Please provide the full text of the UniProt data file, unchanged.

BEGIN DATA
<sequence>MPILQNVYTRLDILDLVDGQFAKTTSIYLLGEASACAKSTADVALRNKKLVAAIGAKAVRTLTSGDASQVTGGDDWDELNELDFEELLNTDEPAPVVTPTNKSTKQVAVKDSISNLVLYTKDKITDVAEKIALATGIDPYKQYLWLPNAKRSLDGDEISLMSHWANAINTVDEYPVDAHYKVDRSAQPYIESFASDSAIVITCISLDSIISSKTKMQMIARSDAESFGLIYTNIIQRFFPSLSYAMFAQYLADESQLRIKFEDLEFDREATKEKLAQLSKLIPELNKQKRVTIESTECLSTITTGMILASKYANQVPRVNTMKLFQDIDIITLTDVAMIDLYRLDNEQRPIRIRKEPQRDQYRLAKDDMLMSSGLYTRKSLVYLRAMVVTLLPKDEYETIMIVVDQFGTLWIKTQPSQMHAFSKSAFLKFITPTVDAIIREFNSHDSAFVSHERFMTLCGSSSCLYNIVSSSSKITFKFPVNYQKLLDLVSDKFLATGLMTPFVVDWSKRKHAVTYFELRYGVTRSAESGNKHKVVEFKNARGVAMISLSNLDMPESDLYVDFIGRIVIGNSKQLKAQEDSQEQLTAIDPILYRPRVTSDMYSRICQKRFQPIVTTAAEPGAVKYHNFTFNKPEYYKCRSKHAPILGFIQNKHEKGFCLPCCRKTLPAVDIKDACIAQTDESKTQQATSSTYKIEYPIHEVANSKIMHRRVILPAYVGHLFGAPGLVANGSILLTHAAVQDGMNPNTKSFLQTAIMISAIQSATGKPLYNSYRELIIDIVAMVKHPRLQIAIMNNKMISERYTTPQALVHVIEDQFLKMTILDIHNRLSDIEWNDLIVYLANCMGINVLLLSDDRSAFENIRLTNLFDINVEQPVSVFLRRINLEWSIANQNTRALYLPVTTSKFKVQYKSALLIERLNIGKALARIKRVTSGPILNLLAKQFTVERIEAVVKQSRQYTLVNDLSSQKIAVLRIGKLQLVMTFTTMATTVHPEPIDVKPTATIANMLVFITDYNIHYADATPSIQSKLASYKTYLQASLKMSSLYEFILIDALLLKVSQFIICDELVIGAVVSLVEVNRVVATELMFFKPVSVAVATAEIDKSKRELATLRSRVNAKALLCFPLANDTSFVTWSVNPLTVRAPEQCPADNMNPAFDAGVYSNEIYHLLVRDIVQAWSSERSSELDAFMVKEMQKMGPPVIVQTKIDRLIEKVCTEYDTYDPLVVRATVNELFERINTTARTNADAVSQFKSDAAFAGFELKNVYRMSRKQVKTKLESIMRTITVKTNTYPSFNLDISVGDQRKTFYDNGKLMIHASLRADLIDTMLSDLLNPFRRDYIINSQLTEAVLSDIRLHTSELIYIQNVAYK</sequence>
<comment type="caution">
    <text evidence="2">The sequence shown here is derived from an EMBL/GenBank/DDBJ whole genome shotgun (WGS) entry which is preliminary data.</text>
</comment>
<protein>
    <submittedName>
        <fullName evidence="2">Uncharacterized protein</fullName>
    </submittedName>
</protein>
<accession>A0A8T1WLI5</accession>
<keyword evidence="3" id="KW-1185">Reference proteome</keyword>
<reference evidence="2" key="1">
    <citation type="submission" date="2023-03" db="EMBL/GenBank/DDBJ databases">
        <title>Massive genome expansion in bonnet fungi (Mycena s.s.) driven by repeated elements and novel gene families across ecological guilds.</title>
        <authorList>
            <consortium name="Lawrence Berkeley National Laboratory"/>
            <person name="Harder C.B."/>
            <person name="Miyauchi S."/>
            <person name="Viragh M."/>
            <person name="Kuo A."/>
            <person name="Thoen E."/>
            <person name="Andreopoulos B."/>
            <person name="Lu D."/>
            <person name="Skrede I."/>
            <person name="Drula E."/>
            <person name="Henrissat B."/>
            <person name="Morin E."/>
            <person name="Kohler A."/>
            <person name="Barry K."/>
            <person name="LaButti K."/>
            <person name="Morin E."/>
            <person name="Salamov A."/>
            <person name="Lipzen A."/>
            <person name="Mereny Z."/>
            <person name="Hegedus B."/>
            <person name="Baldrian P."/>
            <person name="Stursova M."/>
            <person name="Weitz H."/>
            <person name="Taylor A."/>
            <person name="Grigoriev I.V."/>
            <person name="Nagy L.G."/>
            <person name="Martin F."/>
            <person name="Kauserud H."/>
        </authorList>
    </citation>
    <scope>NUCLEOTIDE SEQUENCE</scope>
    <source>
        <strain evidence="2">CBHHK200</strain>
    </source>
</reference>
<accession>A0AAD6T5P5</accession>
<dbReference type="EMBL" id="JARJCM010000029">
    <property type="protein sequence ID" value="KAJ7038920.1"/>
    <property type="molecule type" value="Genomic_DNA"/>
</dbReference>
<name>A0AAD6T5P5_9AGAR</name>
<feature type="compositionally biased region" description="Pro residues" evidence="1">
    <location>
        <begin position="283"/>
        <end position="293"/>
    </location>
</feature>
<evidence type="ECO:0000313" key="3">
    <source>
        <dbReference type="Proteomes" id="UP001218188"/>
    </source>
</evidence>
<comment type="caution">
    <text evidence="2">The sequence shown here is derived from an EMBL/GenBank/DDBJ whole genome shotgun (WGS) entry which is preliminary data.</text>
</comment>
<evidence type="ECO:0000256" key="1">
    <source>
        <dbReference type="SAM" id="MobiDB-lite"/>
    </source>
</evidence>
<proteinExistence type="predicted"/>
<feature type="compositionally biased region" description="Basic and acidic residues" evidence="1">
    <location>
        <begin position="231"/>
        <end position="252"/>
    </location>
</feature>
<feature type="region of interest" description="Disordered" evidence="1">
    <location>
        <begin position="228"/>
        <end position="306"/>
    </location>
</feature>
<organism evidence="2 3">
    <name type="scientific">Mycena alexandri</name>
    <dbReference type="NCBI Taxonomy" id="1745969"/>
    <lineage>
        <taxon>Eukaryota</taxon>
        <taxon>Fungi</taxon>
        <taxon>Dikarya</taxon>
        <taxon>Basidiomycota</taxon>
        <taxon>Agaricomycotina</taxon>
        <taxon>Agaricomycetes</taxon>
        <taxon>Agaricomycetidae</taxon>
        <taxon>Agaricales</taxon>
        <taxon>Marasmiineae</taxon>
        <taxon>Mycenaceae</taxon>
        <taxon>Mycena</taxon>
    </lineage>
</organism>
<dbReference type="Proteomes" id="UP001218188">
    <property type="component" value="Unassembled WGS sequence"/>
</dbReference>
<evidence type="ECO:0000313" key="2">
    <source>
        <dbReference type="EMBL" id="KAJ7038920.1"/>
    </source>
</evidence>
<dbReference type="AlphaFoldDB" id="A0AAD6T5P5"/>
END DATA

<sequence>MPILQNVYTRLDILDLVDGQFAKTTSIYLLGEASACAKSTADVALRNKKLVAAIGAKAVRTLTSGDASQVTGGDDWDELNELDFEELLNTDEPAPVVTPTNKSTKQVAVKDSISNLVLYTKDKITDVAEKIALATGIDPYKQYLWLPNAKRSLDGDEISLMSHWANAINTVDEYPVDAHYKVDRSAQPYIESFASDSAIVITCISLDSIISSKTKMQMIARSDAESFGLIYTNIIQRFFPSLSYAMFAQYLADESQLRIKFEDLEFDREATKEKLAQLSKLIPELNKQKRVTIESTECLSTITTGMILASKYANQVPRVNTMKLFQDIDIITLTDVAMIDLYRLDNEQRPIRIRKEPQRDQYRLAKDDMLMSSGLYTRKSLVYLRAMVVTLLPKDEYETIMIVVDQFGTLWIKTQPSQMHAFSKSAFLKFITPTVDAIIREFNSHDSAFVSHERFMTLCGSSSCLYNIVSSSSKITFKFPVNYQKLLDLVSDKFLATGLMTPFVVDWSKRKHAVTYFELRYGVTRSAESGNKHKVVEFKNARGVAMISLSNLDMPESDLYVDFIGRIVIGNSKQLKAQEDSQEQLTAIDPILYRPRVTSDMYSRICQKRFQPIVTTAAEPGAVKYHNFTFNKPEYYKCRSKHAPILGFIQNKHEKGFCLPCCRKTLPAVDIKDACIAQTDESKTQQATSSTYKIEYPIHEVANSKIMHRRVILPAYVGHLFGAPGLVANGSILLTHAAVQDGMNPNTKSFLQTAIMISAIQSATGKPLYNSYRELIIDIVAMVKHPRLQIAIMNNKMISERYTTPQALVHVIEDQFLKMTILDIHNRLSDIEWNDLIVYLANCMGINVLLLSDDRSAFENIRLTNLFDINVEQPVSVFLRRINLEWSIANQNTRALYLPVTTSKFKVQYKSALLIERLNIGKALARIKRVTSGPILNLLAKQFTVERIEAVVKQSRQYTLVNDLSSQKIAVLRIGKLQLVMTFTTMATTVHPEPIDVKPTATIANMLVFITDYNIHYADATPSIQSKLASYKTYLQASLKMSSLYEFILIDALLLKVSQFIICDELVIGAVVSLVEVNRVVATELMFFKPVSVAVATAEIDKSKRELATLRSRVNAKALLCFPLANDTSFVTWSVNPLTVRAPEQCPADNMNPAFDAGVYSNEIYHLLVRDIVQAWSSERSSELDAFMVKEMQKMGPPVIVQTKIDRLIEKVCTEYDTYDPLVVRATVNELFERINTTARTNADAVSQFKSDAAFAGFELKNVYRMSRKQVKTKLESIMRTITVKTNTYPSFNLDISVGDQRKTFYDNGKLMIHASLRADLIDTMLSDLLNPFRRDYIINSQLTEAVLSDIRLHTSELIYIQNVAYK</sequence>
<comment type="caution">
    <text evidence="2">The sequence shown here is derived from an EMBL/GenBank/DDBJ whole genome shotgun (WGS) entry which is preliminary data.</text>
</comment>
<protein>
    <submittedName>
        <fullName evidence="2">Uncharacterized protein</fullName>
    </submittedName>
</protein>
<accession>A0A8T1WLI5</accession>
<keyword evidence="3" id="KW-1185">Reference proteome</keyword>
<reference evidence="2" key="1">
    <citation type="submission" date="2023-03" db="EMBL/GenBank/DDBJ databases">
        <title>Massive genome expansion in bonnet fungi (Mycena s.s.) driven by repeated elements and novel gene families across ecological guilds.</title>
        <authorList>
            <consortium name="Lawrence Berkeley National Laboratory"/>
            <person name="Harder C.B."/>
            <person name="Miyauchi S."/>
            <person name="Viragh M."/>
            <person name="Kuo A."/>
            <person name="Thoen E."/>
            <person name="Andreopoulos B."/>
            <person name="Lu D."/>
            <person name="Skrede I."/>
            <person name="Drula E."/>
            <person name="Henrissat B."/>
            <person name="Morin E."/>
            <person name="Kohler A."/>
            <person name="Barry K."/>
            <person name="LaButti K."/>
            <person name="Morin E."/>
            <person name="Salamov A."/>
            <person name="Lipzen A."/>
            <person name="Mereny Z."/>
            <person name="Hegedus B."/>
            <person name="Baldrian P."/>
            <person name="Stursova M."/>
            <person name="Weitz H."/>
            <person name="Taylor A."/>
            <person name="Grigoriev I.V."/>
            <person name="Nagy L.G."/>
            <person name="Martin F."/>
            <person name="Kauserud H."/>
        </authorList>
    </citation>
    <scope>NUCLEOTIDE SEQUENCE</scope>
    <source>
        <strain evidence="2">CBHHK200</strain>
    </source>
</reference>
<accession>A0AAD6T5P5</accession>
<dbReference type="EMBL" id="JARJCM010000029">
    <property type="protein sequence ID" value="KAJ7038920.1"/>
    <property type="molecule type" value="Genomic_DNA"/>
</dbReference>
<name>A0AAD6T5P5_9AGAR</name>
<feature type="compositionally biased region" description="Pro residues" evidence="1">
    <location>
        <begin position="283"/>
        <end position="293"/>
    </location>
</feature>
<evidence type="ECO:0000313" key="3">
    <source>
        <dbReference type="Proteomes" id="UP001218188"/>
    </source>
</evidence>
<comment type="caution">
    <text evidence="2">The sequence shown here is derived from an EMBL/GenBank/DDBJ whole genome shotgun (WGS) entry which is preliminary data.</text>
</comment>
<evidence type="ECO:0000256" key="1">
    <source>
        <dbReference type="SAM" id="MobiDB-lite"/>
    </source>
</evidence>
<proteinExistence type="predicted"/>
<feature type="compositionally biased region" description="Basic and acidic residues" evidence="1">
    <location>
        <begin position="231"/>
        <end position="252"/>
    </location>
</feature>
<feature type="region of interest" description="Disordered" evidence="1">
    <location>
        <begin position="228"/>
        <end position="306"/>
    </location>
</feature>
<organism evidence="2 3">
    <name type="scientific">Mycena alexandri</name>
    <dbReference type="NCBI Taxonomy" id="1745969"/>
    <lineage>
        <taxon>Eukaryota</taxon>
        <taxon>Fungi</taxon>
        <taxon>Dikarya</taxon>
        <taxon>Basidiomycota</taxon>
        <taxon>Agaricomycotina</taxon>
        <taxon>Agaricomycetes</taxon>
        <taxon>Agaricomycetidae</taxon>
        <taxon>Agaricales</taxon>
        <taxon>Marasmiineae</taxon>
        <taxon>Mycenaceae</taxon>
        <taxon>Mycena</taxon>
    </lineage>
</organism>
<dbReference type="Proteomes" id="UP001218188">
    <property type="component" value="Unassembled WGS sequence"/>
</dbReference>
<evidence type="ECO:0000313" key="2">
    <source>
        <dbReference type="EMBL" id="KAJ7038920.1"/>
    </source>
</evidence>
<dbReference type="AlphaFoldDB" id="A0AAD6T5P5"/>